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Colorado State Vets Help Ailing Military Dog

Kay, a former war dog who suffers from an inoperable heart tumor, has an improved quality of life after surgery at Colorado State University.

Kay with owner Brandi Donahue.

Colorado State University

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A 9-year-old mixed-breed dog that sniffed out bombs during military tours in Iraq and Afghanistan is recovering after heart surgery performed Sept. 16 at the Colorado State University Veterinary Teaching Hospital.

Kay, a now-retired war dog, was discovered to have an inoperable heart tumor after he settled down with his U.S. Army handler, Brandon Donahue, in Brighton, Colo.

“We could definitely tell he was lethargic and tired, and he wasn’t feeling right,” Donahue said.

The former soldier and his wife, Brandi, stopped at Colorado State after sitting through other veterinary consultations that included suggestions of euthanasia. Brandon Donahue knew he had to do more for Kay, who was credited with saving countless American lives overseas.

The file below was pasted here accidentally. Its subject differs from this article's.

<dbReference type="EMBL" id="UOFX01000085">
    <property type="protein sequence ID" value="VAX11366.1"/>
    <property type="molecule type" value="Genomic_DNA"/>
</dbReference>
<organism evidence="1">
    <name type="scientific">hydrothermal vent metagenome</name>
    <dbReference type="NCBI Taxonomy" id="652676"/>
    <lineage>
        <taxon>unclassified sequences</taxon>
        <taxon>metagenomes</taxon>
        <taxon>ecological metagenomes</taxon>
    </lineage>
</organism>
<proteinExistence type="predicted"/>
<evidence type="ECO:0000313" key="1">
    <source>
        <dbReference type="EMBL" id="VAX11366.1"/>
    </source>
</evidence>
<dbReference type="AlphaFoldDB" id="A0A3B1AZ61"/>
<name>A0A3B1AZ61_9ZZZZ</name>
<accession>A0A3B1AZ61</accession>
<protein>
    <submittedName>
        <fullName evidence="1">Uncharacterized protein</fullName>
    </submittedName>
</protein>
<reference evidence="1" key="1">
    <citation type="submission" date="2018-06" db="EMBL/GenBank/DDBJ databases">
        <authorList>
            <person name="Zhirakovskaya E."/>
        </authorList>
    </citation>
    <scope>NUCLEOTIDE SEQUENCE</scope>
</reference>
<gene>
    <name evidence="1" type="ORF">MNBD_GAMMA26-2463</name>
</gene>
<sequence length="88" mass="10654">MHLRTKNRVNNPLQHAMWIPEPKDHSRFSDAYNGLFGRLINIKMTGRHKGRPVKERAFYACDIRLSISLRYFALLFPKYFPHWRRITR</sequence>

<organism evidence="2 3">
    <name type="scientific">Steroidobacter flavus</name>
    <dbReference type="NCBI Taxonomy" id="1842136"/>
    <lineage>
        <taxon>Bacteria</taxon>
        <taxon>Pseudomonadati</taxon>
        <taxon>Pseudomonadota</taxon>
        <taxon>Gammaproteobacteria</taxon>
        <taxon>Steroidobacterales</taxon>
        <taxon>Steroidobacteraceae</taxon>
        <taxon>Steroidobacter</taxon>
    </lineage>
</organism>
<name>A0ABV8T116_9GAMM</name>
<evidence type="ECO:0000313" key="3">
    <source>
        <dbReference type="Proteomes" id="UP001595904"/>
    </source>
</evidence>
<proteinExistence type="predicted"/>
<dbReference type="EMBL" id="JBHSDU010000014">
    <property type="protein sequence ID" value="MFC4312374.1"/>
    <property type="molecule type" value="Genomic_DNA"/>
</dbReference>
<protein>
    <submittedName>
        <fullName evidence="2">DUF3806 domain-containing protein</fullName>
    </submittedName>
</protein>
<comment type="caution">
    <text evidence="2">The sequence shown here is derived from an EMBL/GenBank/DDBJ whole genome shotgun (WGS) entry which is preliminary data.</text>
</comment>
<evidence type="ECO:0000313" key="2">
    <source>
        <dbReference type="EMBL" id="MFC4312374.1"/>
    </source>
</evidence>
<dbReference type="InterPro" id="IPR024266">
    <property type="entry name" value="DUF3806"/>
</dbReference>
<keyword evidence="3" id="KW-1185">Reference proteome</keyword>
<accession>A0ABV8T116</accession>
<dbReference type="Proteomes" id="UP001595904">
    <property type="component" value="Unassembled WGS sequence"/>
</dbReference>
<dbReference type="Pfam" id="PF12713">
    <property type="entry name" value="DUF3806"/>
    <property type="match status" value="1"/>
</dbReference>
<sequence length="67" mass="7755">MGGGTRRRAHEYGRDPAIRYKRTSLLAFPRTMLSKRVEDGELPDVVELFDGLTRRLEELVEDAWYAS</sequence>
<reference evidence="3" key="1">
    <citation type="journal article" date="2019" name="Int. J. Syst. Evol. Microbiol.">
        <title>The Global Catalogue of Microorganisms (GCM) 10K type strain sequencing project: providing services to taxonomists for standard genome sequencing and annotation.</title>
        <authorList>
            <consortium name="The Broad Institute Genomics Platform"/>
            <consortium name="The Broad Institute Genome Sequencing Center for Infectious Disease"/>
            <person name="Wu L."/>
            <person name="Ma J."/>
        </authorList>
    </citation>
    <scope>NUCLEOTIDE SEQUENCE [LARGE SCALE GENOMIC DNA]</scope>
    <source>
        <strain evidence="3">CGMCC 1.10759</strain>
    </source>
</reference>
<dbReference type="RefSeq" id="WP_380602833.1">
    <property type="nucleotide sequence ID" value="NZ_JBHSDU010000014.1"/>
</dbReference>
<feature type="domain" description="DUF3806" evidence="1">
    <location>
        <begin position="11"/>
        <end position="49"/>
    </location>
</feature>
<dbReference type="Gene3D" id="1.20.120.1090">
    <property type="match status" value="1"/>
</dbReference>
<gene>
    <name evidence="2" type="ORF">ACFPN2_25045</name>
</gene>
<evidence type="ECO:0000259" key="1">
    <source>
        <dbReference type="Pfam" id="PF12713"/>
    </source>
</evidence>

“He put his life in danger, sometimes more than I did,” he said of their military service. “It means the world that we were able to return the favor and help him out.”

Publicity about Kay’s condition led to $9,825 in contributions for the dog’s surgery and recovery.

Though his cancer is inoperable, a surgical team led by Catriona MacPhail, DVM, Ph.D., Dipl. ACVS, created a 1- by 1-inch hole in the bottom of the heart sac so the fluid can drain and the organ can function more effectively, Colorado State reported.

“The procedure will extend Kay’s life and increase his comfort, providing heart help for a dog that for years gave his all for others,” the university stated.

Kay, a pit bull and Labrador mix, earned the moniker “devil dog” from Afghanistan’s Taliban for his bomb-sniffing ability and for the reddish glow of his eyes in bright sunshine.

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